As a result, the data presents a convincing picture of a slowdown.
The number of groups in the positive zone indicates the breadth of optimism.
This month, eight of the 21 demographic groups we track — such as age, income, education, and race — are above 50.0, indicating a positive reading on the Economic Optimism Index.
Starting with eight groups in January 2021, we saw steady improvement, peaking at 18 groups in June, and then a steady decline to return to eight groups in September.
Only one of the 21 groups increased in confidence in September compared to eight in August.
Last month, the Bureau of Labor Statistics reported that 12-month inflation, measured by the Consumer Price Index for All Urban Consumers (CPI-U), was 5.4 percent in July 2021 for the second straight month, a 20-year high.
In the IBD/TIPP Poll, 82% are worried about inflation. Price increases in energy, food, and groceries can cause a perceptual shift, causing consumers to cut back on their spending.
Instability in the Mideast will not help oil prices. Global food prices increased 31% year over year in July, owing to increased international prices of vegetable oils and sugar. Also, the cost of shipping it from Shanghai to Los Angeles has increased from $3,392 to $11,362 -- a hike of 235 percent.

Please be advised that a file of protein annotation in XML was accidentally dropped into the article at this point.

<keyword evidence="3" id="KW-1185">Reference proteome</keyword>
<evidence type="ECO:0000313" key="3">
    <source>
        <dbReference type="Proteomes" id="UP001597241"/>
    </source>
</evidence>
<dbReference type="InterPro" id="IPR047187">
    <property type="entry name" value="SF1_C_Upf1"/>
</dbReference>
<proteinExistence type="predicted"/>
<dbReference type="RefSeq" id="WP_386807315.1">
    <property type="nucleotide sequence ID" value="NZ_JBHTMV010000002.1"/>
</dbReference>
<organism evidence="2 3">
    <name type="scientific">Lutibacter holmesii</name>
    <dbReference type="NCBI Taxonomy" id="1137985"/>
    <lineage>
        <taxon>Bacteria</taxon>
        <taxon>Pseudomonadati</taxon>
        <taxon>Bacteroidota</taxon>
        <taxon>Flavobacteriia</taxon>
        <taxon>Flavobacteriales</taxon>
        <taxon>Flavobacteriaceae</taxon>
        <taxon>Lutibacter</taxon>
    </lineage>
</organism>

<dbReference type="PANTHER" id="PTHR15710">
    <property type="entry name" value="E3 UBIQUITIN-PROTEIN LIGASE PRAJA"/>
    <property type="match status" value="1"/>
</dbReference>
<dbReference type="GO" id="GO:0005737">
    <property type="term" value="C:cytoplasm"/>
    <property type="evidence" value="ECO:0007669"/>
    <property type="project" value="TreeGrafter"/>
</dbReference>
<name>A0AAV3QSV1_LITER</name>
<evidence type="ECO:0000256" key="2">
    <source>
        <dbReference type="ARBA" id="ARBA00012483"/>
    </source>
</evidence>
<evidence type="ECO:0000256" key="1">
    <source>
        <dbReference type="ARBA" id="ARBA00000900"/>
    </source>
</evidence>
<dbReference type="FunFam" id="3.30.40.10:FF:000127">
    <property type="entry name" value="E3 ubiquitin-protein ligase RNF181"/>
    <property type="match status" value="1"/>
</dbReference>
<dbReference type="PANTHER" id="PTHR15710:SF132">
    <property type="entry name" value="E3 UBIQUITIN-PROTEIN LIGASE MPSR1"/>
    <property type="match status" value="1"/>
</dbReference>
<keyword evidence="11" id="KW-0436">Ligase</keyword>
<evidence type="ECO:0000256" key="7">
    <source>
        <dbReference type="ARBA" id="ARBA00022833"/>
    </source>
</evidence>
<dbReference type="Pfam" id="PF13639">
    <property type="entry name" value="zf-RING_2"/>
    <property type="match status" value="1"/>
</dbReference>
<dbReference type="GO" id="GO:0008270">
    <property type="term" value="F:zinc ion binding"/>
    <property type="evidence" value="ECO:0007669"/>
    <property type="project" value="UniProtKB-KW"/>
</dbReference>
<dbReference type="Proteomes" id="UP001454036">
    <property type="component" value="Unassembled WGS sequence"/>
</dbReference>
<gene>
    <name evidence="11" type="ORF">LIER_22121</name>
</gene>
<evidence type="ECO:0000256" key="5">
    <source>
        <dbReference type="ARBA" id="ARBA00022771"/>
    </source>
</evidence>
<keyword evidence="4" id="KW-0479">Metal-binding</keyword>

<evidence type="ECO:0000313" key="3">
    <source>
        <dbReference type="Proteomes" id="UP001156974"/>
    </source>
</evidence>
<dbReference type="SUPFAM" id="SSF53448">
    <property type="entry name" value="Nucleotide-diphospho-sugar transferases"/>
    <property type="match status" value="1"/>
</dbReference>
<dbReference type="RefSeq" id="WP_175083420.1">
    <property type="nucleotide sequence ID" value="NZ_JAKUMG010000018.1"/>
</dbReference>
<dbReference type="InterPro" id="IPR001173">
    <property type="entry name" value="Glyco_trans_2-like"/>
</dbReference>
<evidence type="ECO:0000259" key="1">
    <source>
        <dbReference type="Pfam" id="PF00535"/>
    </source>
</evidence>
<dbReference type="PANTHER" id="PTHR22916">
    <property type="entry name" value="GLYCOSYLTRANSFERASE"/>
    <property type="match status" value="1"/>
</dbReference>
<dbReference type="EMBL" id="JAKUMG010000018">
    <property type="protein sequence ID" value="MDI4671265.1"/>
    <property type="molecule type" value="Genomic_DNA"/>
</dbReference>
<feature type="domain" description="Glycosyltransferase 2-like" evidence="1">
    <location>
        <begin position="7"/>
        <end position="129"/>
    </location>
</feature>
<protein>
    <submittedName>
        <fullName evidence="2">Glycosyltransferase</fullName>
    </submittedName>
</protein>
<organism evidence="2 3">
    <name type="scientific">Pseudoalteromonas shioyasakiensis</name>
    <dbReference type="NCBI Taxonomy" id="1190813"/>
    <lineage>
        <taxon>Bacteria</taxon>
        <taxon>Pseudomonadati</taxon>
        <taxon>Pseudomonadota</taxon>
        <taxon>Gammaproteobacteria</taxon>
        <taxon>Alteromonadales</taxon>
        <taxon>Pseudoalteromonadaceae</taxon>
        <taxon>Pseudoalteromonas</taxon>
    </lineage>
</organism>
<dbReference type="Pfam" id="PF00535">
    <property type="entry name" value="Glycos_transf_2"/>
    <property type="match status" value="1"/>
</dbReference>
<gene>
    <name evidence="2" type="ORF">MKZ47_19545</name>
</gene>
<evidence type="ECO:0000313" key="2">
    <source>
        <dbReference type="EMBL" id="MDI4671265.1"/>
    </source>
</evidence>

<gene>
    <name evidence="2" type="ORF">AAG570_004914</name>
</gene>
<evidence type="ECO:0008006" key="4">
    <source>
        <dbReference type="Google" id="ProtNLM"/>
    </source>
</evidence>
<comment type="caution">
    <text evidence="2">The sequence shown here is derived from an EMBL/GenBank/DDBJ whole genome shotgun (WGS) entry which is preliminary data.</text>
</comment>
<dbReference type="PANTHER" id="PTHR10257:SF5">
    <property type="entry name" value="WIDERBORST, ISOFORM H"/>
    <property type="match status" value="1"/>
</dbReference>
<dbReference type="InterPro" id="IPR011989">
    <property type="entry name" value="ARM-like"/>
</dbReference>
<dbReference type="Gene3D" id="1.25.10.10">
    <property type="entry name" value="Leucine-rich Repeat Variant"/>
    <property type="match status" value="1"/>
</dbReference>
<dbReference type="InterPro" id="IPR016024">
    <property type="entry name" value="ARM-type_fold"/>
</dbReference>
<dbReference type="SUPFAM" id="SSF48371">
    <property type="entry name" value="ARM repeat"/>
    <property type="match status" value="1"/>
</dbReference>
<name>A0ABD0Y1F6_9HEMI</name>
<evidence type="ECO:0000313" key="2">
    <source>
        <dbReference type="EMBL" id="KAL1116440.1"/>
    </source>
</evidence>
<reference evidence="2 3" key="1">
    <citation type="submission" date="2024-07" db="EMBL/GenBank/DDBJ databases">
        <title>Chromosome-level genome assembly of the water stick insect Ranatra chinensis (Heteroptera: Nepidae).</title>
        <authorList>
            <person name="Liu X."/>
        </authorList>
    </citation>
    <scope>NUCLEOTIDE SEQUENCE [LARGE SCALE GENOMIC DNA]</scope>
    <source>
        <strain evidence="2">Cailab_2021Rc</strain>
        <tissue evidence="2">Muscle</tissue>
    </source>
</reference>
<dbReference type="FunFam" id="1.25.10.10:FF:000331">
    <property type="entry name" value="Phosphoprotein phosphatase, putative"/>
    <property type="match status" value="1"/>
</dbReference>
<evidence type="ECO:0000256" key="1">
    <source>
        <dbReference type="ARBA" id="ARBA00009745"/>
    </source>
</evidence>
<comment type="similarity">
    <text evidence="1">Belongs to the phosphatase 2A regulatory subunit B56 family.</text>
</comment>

Some think that inflation is likely to peak. But others believe that it will persist in the foreseeable future.
The Federal Reserve believes that long-run inflation of 2%, measured by the annual change in the price index for personal consumption expenditures, is most consistent with its maximum employment and price stability mandate.
To boost liquidity, the Fed has been purchasing $120 billion in government-backed bonds each month -- $80 billion in Treasury debt and $40 billion in mortgage-backed securities. The inflation data will be one of the critical inputs in the Fed's decision to taper its asset purchases. The Fed will meet on September 22 and 23.
In July, the National Bureau of Economic Research's Business Cycle Dating Committee determined that the recession started in March 2020 and ended in April 2020. May 2020 was the first month of the expansion. The recession lasted just two months, making it the shortest on record in the United States.
However, the economy has not yet returned to normalcy, as evidenced by our data. 41% of Americans believe we are still in a recession and another 30% are unsure.